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Just Getting Started (Or Restarted)? Three Concepts to Increase Your Odds of Success

By Scott E. Halliwell, CFP®, ChFC®, CLU®, CWS®

There are three concepts that, regardless of age or station in life, should help increase just about anyone's odds of financial success:

  1. Budgeting built on a foundation of self-discipline.
  2. Cash reserves.
  3. Prudent debt usage.

Budgeting and Self Discipline

One of the biggest challenges to financial success in America these days is our cultural insistence on keeping up with the Joneses — and overspending to make that happen! If I could impart just one thought to someone starting out, it would be to avoid this type of thinking and behavior. Spend money based on what YOU make TODAY, not based on what you think you will make some day and certainly not based on what your friends or neighbors make (or act like they make).

Related Articles: Resources: Money & The Military
For this to work, you need to know how much you have coming in each month and then spend less than that amount — in other words, you need a budget. But more important, you need to stick with it. Simply having a budget is not enough to foster financial success. You actually have to follow it and stay within your limits. As you build your budget, be sure to include some line items for savings.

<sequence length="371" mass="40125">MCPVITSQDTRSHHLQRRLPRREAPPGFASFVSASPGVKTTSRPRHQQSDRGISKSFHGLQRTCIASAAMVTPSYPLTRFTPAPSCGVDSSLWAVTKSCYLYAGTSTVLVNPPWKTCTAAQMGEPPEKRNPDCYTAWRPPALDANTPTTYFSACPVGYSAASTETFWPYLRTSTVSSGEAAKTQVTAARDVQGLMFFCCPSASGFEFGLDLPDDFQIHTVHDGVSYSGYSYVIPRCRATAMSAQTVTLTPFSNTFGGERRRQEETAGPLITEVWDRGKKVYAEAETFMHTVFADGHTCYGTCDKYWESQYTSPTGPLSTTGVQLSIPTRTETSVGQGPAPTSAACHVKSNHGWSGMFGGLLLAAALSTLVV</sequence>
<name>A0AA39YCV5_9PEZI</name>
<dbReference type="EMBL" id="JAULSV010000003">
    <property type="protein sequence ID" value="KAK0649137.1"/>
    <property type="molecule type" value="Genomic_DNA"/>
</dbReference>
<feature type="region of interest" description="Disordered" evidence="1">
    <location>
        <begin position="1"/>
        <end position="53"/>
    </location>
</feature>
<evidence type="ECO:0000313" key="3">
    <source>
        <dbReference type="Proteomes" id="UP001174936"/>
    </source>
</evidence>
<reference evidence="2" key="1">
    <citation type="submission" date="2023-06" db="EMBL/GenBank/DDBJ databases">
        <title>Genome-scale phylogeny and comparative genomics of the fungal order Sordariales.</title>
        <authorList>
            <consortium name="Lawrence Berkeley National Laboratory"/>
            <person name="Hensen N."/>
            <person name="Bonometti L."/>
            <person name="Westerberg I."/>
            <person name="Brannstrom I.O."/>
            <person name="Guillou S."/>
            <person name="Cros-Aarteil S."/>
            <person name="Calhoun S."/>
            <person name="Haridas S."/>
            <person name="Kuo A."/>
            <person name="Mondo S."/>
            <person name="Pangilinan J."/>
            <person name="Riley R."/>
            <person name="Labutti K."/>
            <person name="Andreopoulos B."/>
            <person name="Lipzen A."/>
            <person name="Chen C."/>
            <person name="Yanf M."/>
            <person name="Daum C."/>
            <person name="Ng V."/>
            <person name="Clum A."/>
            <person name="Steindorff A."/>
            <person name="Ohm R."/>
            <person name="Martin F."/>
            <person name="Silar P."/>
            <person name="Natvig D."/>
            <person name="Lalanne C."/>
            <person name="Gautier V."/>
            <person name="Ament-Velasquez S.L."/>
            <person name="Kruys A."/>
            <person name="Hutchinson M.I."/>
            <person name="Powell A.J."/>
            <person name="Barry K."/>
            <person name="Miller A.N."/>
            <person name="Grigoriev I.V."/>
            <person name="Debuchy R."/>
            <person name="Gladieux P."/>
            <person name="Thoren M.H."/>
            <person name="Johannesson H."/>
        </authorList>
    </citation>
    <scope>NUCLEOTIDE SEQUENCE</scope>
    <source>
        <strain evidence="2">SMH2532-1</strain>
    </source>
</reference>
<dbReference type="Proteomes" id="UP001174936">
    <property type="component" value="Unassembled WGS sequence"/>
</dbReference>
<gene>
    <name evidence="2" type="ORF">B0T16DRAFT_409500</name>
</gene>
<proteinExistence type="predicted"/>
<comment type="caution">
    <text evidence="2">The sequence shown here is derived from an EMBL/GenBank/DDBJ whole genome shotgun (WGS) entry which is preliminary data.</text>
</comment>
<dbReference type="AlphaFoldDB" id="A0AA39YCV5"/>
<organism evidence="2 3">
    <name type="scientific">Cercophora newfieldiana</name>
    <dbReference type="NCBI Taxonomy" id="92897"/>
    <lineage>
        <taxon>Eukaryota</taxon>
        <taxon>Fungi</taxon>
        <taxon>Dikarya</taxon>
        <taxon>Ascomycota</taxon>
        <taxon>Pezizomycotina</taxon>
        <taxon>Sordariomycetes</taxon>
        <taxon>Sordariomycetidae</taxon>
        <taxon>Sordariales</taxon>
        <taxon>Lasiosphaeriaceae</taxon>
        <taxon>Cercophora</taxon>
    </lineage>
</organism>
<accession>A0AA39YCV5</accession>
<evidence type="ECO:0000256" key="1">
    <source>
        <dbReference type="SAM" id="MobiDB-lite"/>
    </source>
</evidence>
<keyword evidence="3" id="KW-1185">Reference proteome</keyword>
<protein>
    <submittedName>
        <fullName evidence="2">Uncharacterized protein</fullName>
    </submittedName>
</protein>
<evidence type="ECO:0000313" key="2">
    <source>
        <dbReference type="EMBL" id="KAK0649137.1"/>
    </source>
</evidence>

Cash Reserves

So, you may be wondering, "Why do so many people have tons of credit card debt?" One reason could be the overspending I just spoke about, but another huge contributor is often lack of cash reserves.

To me, one of the great joys of life is the constant series of curve balls it throws at us — you just never what's coming next. Unfortunately, some of those curve balls will have negative financial consequences associated with them (i.e. car breaks down, medical issue arises, job loss happens, etc.). If such a pitch comes your way and you don't have any cash to handle it, what are you likely to do? You guessed it — use a credit card with the plan of paying it off later.

Sadly, that same move is the beginning of the financial end for many people. You need a plan to make sure that doesn't happen to you.

Generally speaking, the plan I recommend is to create and keep a cash reserve (sometimes called an emergency fund). Shoot for a balance of 3-6 months worth of your committed expenses. This way, when one of those financially negative curve balls comes at you, you will be in a better position to handle it.

Prudent Debt Usage

Finally, even the most diligent money managers will find themselves faced with situations where it makes sense to (or they need to) borrow money to cover the cost of something needed to function in our society — cars come to mind for most people. The key here is to treat debt with respect and handle it carefully. It's like fire — used carefully, it can do great things for people. Used carelessly and it can burn down their world.

So, just be careful with it. Keep your monthly consumer debt payments (non-mortgage debt like auto loans, credit cards, and installment plans) to less than 20% of your take-home pay each month and you will be on the right track.

Make it Happen

Embrace these 3 concepts — Disciplined Budgeting, Cash Reserves, and Prudent Debt Usage — and I'll bet you will quickly find yourself in much better financial shape than a lot of people you know.


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posted 2.3.11

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